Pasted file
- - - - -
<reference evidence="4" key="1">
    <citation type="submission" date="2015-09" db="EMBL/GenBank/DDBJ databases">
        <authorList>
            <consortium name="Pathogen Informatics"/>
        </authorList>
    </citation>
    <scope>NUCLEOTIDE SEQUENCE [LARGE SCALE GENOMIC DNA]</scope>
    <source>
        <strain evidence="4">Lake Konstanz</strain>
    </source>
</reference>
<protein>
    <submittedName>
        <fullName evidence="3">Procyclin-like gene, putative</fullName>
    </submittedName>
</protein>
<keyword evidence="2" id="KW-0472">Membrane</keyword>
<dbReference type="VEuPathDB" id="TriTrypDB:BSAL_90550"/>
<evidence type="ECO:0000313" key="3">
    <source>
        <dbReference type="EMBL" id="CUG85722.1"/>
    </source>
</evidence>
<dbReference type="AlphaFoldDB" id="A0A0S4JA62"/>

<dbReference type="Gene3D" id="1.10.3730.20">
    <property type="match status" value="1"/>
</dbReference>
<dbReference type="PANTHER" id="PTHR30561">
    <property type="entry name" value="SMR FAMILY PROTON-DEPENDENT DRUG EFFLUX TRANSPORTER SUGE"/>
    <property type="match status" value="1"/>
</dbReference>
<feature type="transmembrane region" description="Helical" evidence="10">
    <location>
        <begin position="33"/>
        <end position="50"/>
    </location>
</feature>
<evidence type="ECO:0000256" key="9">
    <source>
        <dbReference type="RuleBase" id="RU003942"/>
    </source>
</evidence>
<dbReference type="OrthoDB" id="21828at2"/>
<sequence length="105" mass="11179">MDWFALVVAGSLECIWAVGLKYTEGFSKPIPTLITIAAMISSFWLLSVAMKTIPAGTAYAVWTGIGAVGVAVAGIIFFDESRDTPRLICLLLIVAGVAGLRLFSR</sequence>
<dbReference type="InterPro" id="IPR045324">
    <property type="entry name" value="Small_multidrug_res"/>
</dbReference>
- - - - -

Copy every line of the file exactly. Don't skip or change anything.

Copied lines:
<reference evidence="4" key="1">
    <citation type="submission" date="2015-09" db="EMBL/GenBank/DDBJ databases">
        <authorList>
            <consortium name="Pathogen Informatics"/>
        </authorList>
    </citation>
    <scope>NUCLEOTIDE SEQUENCE [LARGE SCALE GENOMIC DNA]</scope>
    <source>
        <strain evidence="4">Lake Konstanz</strain>
    </source>
</reference>
<protein>
    <submittedName>
        <fullName evidence="3">Procyclin-like gene, putative</fullName>
    </submittedName>
</protein>
<keyword evidence="2" id="KW-0472">Membrane</keyword>
<dbReference type="VEuPathDB" id="TriTrypDB:BSAL_90550"/>
<evidence type="ECO:0000313" key="3">
    <source>
        <dbReference type="EMBL" id="CUG85722.1"/>
    </source>
</evidence>
<dbReference type="AlphaFoldDB" id="A0A0S4JA62"/>

<dbReference type="Gene3D" id="1.10.3730.20">
    <property type="match status" value="1"/>
</dbReference>
<dbReference type="PANTHER" id="PTHR30561">
    <property type="entry name" value="SMR FAMILY PROTON-DEPENDENT DRUG EFFLUX TRANSPORTER SUGE"/>
    <property type="match status" value="1"/>
</dbReference>
<feature type="transmembrane region" description="Helical" evidence="10">
    <location>
        <begin position="33"/>
        <end position="50"/>
    </location>
</feature>
<evidence type="ECO:0000256" key="9">
    <source>
        <dbReference type="RuleBase" id="RU003942"/>
    </source>
</evidence>
<dbReference type="OrthoDB" id="21828at2"/>
<sequence length="105" mass="11179">MDWFALVVAGSLECIWAVGLKYTEGFSKPIPTLITIAAMISSFWLLSVAMKTIPAGTAYAVWTGIGAVGVAVAGIIFFDESRDTPRLICLLLIVAGVAGLRLFSR</sequence>
<dbReference type="InterPro" id="IPR045324">
    <property type="entry name" value="Small_multidrug_res"/>
</dbReference>